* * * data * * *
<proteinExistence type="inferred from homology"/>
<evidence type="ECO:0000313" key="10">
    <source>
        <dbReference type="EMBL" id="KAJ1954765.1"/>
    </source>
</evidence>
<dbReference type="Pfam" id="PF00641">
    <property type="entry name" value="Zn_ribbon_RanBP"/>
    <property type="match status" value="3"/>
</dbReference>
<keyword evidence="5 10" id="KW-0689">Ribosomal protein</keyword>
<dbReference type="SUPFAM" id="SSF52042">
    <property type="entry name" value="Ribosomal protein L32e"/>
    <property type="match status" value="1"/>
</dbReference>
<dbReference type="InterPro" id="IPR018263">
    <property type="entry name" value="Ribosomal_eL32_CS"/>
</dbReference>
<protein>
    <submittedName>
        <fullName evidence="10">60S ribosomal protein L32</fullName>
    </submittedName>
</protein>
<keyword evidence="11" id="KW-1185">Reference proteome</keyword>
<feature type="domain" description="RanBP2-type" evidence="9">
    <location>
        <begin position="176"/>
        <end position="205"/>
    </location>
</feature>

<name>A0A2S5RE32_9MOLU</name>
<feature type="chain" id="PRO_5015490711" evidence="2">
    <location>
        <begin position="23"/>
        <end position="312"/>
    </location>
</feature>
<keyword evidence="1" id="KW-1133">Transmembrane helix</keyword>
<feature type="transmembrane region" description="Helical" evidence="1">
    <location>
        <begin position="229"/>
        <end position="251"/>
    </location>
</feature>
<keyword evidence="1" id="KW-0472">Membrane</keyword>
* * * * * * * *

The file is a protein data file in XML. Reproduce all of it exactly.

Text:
<proteinExistence type="inferred from homology"/>
<evidence type="ECO:0000313" key="10">
    <source>
        <dbReference type="EMBL" id="KAJ1954765.1"/>
    </source>
</evidence>
<dbReference type="Pfam" id="PF00641">
    <property type="entry name" value="Zn_ribbon_RanBP"/>
    <property type="match status" value="3"/>
</dbReference>
<keyword evidence="5 10" id="KW-0689">Ribosomal protein</keyword>
<dbReference type="SUPFAM" id="SSF52042">
    <property type="entry name" value="Ribosomal protein L32e"/>
    <property type="match status" value="1"/>
</dbReference>
<dbReference type="InterPro" id="IPR018263">
    <property type="entry name" value="Ribosomal_eL32_CS"/>
</dbReference>
<protein>
    <submittedName>
        <fullName evidence="10">60S ribosomal protein L32</fullName>
    </submittedName>
</protein>
<keyword evidence="11" id="KW-1185">Reference proteome</keyword>
<feature type="domain" description="RanBP2-type" evidence="9">
    <location>
        <begin position="176"/>
        <end position="205"/>
    </location>
</feature>

<name>A0A2S5RE32_9MOLU</name>
<feature type="chain" id="PRO_5015490711" evidence="2">
    <location>
        <begin position="23"/>
        <end position="312"/>
    </location>
</feature>
<keyword evidence="1" id="KW-1133">Transmembrane helix</keyword>
<feature type="transmembrane region" description="Helical" evidence="1">
    <location>
        <begin position="229"/>
        <end position="251"/>
    </location>
</feature>
<keyword evidence="1" id="KW-0472">Membrane</keyword>